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\title{CS302 - Problem Set 10}
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\begin{enumerate}
\item In this problem set, you will consider a final approach for mitigating harmful effects of algorithms: banning (through legislation) the
use of certain types of algorithms, particularly in certain contexts. Read
this webpage by Amnesty International advocating for the
\href{https://banthescan.amnesty.org/}{banning of facial recognition
algorithms}. Briefly research legislation on facial recognition algorithms here in Vermont.
Do you think this is an good method of limiting the harm that algorithms can do? What are the advantages and disadvantages of this approach? Who gets to make the decisions regarding these bans, and is that good or bad?
\item Consider the following variations on problems we've previously solved using dynamic programming algorithms. If the algorithm we used no longer works, explain why, and then briefly describe a fix and the impact of the fix on the runtime. If the algorithm can stay the same, you don't need to explain.
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\item In MWIS on a line, we only considered graphs where the vertex weights were positive integers. Would we have to change the algorithm if we used negative integers instead?
\item In MWIS on a line, we only considered graphs where the vertex weights were positive integers. Would we have to change the algorithm if we used positive real numbers instead?
\item In the Knapsack problem, we only considered items whose values were positive integers. Would we have to change the algorithm if the values of items were allowed to be negative integers instead? (Assume that each item's cost is still a positive integer.)
\item In the Knapsack problem, we only considered items whose values were positive integers. Would we have to change the algorithm if the values of items were allowed to be positive real numbers instead? (Assume that each item's cost is still a positive integer.)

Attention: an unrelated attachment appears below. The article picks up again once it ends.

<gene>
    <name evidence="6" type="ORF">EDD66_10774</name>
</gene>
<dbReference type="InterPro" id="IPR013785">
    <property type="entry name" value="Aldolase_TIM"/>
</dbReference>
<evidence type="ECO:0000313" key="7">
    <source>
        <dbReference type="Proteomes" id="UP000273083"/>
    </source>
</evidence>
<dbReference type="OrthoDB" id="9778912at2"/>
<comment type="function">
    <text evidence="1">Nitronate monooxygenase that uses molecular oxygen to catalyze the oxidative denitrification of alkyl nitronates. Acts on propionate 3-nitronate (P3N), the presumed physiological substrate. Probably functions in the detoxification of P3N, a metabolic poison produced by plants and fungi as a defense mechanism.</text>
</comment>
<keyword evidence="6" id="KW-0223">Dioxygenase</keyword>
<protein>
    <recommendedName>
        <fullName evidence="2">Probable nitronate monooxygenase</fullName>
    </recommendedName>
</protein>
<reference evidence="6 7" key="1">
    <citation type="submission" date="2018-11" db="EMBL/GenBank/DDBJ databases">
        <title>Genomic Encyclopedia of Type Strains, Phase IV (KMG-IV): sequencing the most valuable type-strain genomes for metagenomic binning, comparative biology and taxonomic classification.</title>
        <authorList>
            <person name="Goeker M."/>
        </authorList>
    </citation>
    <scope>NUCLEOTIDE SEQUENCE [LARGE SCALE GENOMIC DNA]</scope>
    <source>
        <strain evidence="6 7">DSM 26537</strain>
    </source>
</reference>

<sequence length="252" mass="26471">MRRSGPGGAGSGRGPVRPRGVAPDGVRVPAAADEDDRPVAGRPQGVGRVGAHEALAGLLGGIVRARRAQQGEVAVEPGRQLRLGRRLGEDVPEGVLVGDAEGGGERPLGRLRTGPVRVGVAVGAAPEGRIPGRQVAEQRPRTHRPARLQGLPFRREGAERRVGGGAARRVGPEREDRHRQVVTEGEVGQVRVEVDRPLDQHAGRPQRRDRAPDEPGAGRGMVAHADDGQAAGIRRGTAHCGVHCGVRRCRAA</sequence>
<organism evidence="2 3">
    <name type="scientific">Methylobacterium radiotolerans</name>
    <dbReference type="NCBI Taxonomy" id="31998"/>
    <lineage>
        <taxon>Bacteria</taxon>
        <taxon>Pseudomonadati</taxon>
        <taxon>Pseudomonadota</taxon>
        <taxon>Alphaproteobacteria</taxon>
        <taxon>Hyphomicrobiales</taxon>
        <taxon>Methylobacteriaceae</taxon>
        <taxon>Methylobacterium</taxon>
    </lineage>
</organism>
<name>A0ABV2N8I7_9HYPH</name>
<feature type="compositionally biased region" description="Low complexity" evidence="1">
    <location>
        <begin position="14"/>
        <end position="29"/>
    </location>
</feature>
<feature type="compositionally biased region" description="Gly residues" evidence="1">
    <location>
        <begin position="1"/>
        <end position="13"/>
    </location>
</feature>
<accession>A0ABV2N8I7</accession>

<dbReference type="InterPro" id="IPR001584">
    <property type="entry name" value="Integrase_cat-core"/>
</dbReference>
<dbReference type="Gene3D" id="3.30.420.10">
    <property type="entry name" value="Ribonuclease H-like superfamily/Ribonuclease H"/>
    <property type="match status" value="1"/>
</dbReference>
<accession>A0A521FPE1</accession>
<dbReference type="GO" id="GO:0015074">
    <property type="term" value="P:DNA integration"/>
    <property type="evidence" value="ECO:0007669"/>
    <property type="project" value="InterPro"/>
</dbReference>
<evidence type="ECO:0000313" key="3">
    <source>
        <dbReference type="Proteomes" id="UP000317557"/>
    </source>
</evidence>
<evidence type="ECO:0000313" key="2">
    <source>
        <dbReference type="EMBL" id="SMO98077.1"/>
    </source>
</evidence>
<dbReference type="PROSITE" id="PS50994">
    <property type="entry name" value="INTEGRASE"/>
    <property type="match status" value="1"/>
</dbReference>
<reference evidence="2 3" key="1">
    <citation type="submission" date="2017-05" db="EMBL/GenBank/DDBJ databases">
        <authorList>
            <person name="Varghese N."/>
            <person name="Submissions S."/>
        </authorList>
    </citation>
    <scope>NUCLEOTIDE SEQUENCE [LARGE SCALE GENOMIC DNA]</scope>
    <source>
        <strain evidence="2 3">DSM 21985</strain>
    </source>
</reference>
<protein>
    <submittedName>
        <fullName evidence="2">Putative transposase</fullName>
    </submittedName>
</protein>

\item In the Knapsack problem, we only considered items whose costs were positive integers and the total capacity was a positive integer. Would we have to change the algorithm if the costs of items were allowed to be positive or negative integers? (A negative cost would mean that adding that item to your knapsack would increase the size of your knapsack.) (Assume that each item's value is still a positive integer.)
\item \textbf{[Challenge]} In the Knapsack problem, we only considered items whose costs and values were positive integers and the total capacity was a positive integer. Would we have to change the algorithm if we used both negative and positive integers for item costs and values?
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\item Let \texttt{SelfReference} be an algorithm that takes as input a sorted (in increasing order) array $A$ of $n$ distinct (no repeats) positive and negative integers, and returns an index $i$ such that $A[i]=i$, or returns ``None'' otherwise. (Assume the indices of $A$ start at $1$ and go to $n$.)
\begin{enumerate}
\item Write psuedocode for \texttt{SelfReference} that is as fast as possible.
(Think about which design paradigm might be best - try to do as much as you can without hints to simulate a more real-world algorithm design experience.)
\item What is the big-O runtime of your algorithm?
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\item
Given two strings $x$ and $y$, the edit distance $D(x,y)$ is the minimum number of insertions or deletions or substitutions (a substitution involves replacing one character in the string with another) required to turn $x$ into $y$. This is used for spell checkers: if someone types a word that is not in the dictionary, you often want to find the word that is closest to it in edit distance. For example, if someone typed ``graffe'' its edit distance from ``graft'' is 2 (delete ``e'', substitute ``t'' for the final ``f''), while its edit distance to ``giraffe'' is 1 (insert ``i'').
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\item Write pseudocode for an algorithm that takes in two strings ($x$ and $y$), and calculates $D(x,y)$. (Think about which design paradigm might be best - try to do as much as you can without hints to simulate a more real-world algorithm design experience. However, this is also a hard problem, so if/when you do get stuck, please use the hints!)
\item What is the big-O runtime of your algorithm?
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